This is a directive on the second Sunday of March — this weekend — for clocks in the United States to move forward one hour under daylight-saving time. This means more afternoon sun.
The official clocks of the United States government will change by an hour at 2 a.m. Sunday, March 10, according to the U.S. Department of Transportation, which regulates daylight savings and time zones in the country.
Clocks detached from today's omnipresent Internet will have to be changed manually — unless you are in the rare places in the United States, such as parts of Arizona, Hawaii, Puerto Rico and other island territories that don't prescribe to the change.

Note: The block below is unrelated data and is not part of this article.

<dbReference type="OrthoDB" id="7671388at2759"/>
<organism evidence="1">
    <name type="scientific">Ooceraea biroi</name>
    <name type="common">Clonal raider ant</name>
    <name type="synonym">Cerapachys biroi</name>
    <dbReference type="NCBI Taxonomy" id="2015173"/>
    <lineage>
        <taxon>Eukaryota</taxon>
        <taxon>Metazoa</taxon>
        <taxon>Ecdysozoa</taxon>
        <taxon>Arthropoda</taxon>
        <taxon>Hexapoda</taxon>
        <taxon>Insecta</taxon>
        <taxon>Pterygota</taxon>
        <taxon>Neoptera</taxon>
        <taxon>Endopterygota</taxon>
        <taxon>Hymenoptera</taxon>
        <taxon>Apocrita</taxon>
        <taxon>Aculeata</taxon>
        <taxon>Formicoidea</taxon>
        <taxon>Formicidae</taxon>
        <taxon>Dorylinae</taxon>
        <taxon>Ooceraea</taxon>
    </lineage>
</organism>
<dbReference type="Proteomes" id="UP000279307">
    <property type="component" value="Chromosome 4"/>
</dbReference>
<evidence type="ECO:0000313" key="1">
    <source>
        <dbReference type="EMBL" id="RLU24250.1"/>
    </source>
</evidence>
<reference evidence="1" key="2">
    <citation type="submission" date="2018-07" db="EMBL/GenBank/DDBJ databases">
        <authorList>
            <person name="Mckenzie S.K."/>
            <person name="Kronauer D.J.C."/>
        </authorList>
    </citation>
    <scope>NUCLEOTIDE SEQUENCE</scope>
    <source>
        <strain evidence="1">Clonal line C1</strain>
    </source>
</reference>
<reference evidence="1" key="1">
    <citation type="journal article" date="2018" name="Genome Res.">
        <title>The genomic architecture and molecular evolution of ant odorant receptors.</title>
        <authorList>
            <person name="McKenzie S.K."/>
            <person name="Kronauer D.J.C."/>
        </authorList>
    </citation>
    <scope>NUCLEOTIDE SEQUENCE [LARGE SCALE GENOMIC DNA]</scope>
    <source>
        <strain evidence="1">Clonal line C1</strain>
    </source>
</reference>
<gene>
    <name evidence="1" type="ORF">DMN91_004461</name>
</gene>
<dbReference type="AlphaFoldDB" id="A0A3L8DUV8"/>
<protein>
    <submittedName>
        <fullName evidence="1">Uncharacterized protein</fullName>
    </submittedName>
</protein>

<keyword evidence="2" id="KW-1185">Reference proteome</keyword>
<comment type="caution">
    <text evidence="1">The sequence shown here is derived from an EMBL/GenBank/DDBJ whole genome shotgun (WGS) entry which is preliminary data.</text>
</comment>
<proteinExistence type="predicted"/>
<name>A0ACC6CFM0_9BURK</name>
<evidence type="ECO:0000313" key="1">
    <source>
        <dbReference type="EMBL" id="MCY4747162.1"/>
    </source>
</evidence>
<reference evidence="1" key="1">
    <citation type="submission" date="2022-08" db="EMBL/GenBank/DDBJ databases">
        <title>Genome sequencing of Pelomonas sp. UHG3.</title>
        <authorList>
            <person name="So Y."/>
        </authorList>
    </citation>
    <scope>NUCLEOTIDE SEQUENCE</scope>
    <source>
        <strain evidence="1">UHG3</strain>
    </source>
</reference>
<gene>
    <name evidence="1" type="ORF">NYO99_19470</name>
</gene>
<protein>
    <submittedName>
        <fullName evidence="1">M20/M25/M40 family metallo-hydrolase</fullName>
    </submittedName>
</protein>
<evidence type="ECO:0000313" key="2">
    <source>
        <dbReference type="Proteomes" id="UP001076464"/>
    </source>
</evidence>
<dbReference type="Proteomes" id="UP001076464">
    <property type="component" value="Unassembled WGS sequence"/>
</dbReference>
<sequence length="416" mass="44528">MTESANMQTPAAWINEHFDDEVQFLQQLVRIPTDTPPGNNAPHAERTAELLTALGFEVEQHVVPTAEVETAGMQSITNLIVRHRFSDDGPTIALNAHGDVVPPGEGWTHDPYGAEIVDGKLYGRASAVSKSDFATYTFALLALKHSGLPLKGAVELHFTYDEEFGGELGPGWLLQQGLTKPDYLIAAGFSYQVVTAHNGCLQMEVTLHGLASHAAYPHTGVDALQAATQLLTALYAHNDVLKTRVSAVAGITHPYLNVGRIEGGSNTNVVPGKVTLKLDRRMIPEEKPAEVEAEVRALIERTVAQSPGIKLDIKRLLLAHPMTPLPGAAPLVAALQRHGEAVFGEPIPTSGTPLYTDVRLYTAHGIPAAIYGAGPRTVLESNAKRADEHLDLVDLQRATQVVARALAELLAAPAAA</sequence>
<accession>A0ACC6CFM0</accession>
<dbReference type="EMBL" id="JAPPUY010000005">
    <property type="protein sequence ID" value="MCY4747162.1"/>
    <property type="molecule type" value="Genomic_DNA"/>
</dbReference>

For many who use cell phones or other devices that are tapped into networks, the time will be changed automatically by providers.
This is officially the start of the ever-reverting daylight savings program. The hour will be stolen back at 2 a.m. on the first Sunday of November. That is, spring forward, fall back.
According to the National Institute of Standards and Technology, an official timekeeper in the United States, daylight savings "has the effect of creating more sunlit hours in the evening during the months when the weather is the warmest."
Government officials say that daylight savings also saves energy, reduces crime, and even saves lives and prevents traffic injuries.
Many fire departments in the county advise citizens to use daylight savings as a twice-annual reminder to also change batteries in home smoke alarms and carbon monoxide detectors.